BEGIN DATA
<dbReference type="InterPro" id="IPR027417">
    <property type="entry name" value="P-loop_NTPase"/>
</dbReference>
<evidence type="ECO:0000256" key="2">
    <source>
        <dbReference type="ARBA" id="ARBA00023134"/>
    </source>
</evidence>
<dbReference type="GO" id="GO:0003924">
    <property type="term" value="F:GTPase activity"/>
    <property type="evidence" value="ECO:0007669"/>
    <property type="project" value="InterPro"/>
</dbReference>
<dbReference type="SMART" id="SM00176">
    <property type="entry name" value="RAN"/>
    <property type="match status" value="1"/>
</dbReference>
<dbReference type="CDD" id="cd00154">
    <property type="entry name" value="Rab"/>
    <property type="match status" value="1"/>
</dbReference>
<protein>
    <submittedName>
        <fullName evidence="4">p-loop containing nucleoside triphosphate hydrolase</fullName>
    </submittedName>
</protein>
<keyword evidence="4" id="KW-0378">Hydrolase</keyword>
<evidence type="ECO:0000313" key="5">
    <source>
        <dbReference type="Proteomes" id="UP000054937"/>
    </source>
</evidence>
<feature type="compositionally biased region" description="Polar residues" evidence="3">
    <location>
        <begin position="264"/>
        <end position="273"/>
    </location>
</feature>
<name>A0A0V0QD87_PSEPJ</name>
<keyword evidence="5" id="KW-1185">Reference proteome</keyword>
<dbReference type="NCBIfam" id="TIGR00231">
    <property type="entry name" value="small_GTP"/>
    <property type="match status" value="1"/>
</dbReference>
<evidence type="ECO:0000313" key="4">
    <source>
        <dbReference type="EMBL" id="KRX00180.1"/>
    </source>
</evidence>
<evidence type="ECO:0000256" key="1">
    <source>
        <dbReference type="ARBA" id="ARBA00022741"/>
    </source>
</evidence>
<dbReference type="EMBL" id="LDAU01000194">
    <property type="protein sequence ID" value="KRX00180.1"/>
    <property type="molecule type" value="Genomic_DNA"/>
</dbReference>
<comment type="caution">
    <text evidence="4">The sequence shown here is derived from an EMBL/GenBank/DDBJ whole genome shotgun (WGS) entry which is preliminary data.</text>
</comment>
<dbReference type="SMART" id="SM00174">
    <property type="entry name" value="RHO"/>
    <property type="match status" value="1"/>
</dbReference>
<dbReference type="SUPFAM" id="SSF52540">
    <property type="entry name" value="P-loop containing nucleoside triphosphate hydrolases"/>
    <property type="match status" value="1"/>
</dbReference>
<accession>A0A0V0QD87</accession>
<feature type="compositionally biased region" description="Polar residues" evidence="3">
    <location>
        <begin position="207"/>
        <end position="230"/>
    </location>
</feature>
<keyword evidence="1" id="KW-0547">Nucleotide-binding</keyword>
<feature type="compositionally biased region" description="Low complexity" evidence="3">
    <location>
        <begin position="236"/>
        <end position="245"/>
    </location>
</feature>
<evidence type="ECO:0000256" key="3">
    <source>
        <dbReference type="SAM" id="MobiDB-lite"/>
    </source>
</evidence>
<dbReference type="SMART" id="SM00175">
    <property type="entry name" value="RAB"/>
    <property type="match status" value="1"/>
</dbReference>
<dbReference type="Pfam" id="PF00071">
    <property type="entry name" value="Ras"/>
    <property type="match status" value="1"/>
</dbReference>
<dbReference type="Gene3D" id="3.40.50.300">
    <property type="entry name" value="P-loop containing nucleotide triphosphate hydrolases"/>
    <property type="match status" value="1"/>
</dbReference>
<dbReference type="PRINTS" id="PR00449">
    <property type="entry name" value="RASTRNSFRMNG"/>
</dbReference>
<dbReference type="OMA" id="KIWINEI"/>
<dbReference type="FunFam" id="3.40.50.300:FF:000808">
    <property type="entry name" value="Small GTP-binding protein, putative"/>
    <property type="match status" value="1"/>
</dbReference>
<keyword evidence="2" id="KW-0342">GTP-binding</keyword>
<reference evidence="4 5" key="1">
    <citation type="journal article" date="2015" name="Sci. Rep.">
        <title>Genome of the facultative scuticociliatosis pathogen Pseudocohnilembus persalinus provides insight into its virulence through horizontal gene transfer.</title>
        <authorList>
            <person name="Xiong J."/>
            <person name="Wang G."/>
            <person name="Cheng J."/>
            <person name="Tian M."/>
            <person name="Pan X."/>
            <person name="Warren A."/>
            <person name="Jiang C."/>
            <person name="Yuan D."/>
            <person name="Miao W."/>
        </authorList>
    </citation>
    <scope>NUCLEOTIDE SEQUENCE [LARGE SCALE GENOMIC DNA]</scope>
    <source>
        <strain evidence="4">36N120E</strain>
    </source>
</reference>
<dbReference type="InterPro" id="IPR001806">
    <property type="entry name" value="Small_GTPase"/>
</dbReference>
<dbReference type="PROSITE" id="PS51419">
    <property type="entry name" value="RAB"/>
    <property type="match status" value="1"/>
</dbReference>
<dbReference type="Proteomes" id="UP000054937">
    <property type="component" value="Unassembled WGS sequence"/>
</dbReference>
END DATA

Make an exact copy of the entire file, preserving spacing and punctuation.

<dbReference type="InterPro" id="IPR027417">
    <property type="entry name" value="P-loop_NTPase"/>
</dbReference>
<evidence type="ECO:0000256" key="2">
    <source>
        <dbReference type="ARBA" id="ARBA00023134"/>
    </source>
</evidence>
<dbReference type="GO" id="GO:0003924">
    <property type="term" value="F:GTPase activity"/>
    <property type="evidence" value="ECO:0007669"/>
    <property type="project" value="InterPro"/>
</dbReference>
<dbReference type="SMART" id="SM00176">
    <property type="entry name" value="RAN"/>
    <property type="match status" value="1"/>
</dbReference>
<dbReference type="CDD" id="cd00154">
    <property type="entry name" value="Rab"/>
    <property type="match status" value="1"/>
</dbReference>
<protein>
    <submittedName>
        <fullName evidence="4">p-loop containing nucleoside triphosphate hydrolase</fullName>
    </submittedName>
</protein>
<keyword evidence="4" id="KW-0378">Hydrolase</keyword>
<evidence type="ECO:0000313" key="5">
    <source>
        <dbReference type="Proteomes" id="UP000054937"/>
    </source>
</evidence>
<feature type="compositionally biased region" description="Polar residues" evidence="3">
    <location>
        <begin position="264"/>
        <end position="273"/>
    </location>
</feature>
<name>A0A0V0QD87_PSEPJ</name>
<keyword evidence="5" id="KW-1185">Reference proteome</keyword>
<dbReference type="NCBIfam" id="TIGR00231">
    <property type="entry name" value="small_GTP"/>
    <property type="match status" value="1"/>
</dbReference>
<evidence type="ECO:0000313" key="4">
    <source>
        <dbReference type="EMBL" id="KRX00180.1"/>
    </source>
</evidence>
<evidence type="ECO:0000256" key="1">
    <source>
        <dbReference type="ARBA" id="ARBA00022741"/>
    </source>
</evidence>
<dbReference type="EMBL" id="LDAU01000194">
    <property type="protein sequence ID" value="KRX00180.1"/>
    <property type="molecule type" value="Genomic_DNA"/>
</dbReference>
<comment type="caution">
    <text evidence="4">The sequence shown here is derived from an EMBL/GenBank/DDBJ whole genome shotgun (WGS) entry which is preliminary data.</text>
</comment>
<dbReference type="SMART" id="SM00174">
    <property type="entry name" value="RHO"/>
    <property type="match status" value="1"/>
</dbReference>
<dbReference type="SUPFAM" id="SSF52540">
    <property type="entry name" value="P-loop containing nucleoside triphosphate hydrolases"/>
    <property type="match status" value="1"/>
</dbReference>
<accession>A0A0V0QD87</accession>
<feature type="compositionally biased region" description="Polar residues" evidence="3">
    <location>
        <begin position="207"/>
        <end position="230"/>
    </location>
</feature>
<keyword evidence="1" id="KW-0547">Nucleotide-binding</keyword>
<feature type="compositionally biased region" description="Low complexity" evidence="3">
    <location>
        <begin position="236"/>
        <end position="245"/>
    </location>
</feature>
<evidence type="ECO:0000256" key="3">
    <source>
        <dbReference type="SAM" id="MobiDB-lite"/>
    </source>
</evidence>
<dbReference type="SMART" id="SM00175">
    <property type="entry name" value="RAB"/>
    <property type="match status" value="1"/>
</dbReference>
<dbReference type="Pfam" id="PF00071">
    <property type="entry name" value="Ras"/>
    <property type="match status" value="1"/>
</dbReference>
<dbReference type="Gene3D" id="3.40.50.300">
    <property type="entry name" value="P-loop containing nucleotide triphosphate hydrolases"/>
    <property type="match status" value="1"/>
</dbReference>
<dbReference type="PRINTS" id="PR00449">
    <property type="entry name" value="RASTRNSFRMNG"/>
</dbReference>
<dbReference type="OMA" id="KIWINEI"/>
<dbReference type="FunFam" id="3.40.50.300:FF:000808">
    <property type="entry name" value="Small GTP-binding protein, putative"/>
    <property type="match status" value="1"/>
</dbReference>
<keyword evidence="2" id="KW-0342">GTP-binding</keyword>
<reference evidence="4 5" key="1">
    <citation type="journal article" date="2015" name="Sci. Rep.">
        <title>Genome of the facultative scuticociliatosis pathogen Pseudocohnilembus persalinus provides insight into its virulence through horizontal gene transfer.</title>
        <authorList>
            <person name="Xiong J."/>
            <person name="Wang G."/>
            <person name="Cheng J."/>
            <person name="Tian M."/>
            <person name="Pan X."/>
            <person name="Warren A."/>
            <person name="Jiang C."/>
            <person name="Yuan D."/>
            <person name="Miao W."/>
        </authorList>
    </citation>
    <scope>NUCLEOTIDE SEQUENCE [LARGE SCALE GENOMIC DNA]</scope>
    <source>
        <strain evidence="4">36N120E</strain>
    </source>
</reference>
<dbReference type="InterPro" id="IPR001806">
    <property type="entry name" value="Small_GTPase"/>
</dbReference>
<dbReference type="PROSITE" id="PS51419">
    <property type="entry name" value="RAB"/>
    <property type="match status" value="1"/>
</dbReference>
<dbReference type="Proteomes" id="UP000054937">
    <property type="component" value="Unassembled WGS sequence"/>
</dbReference>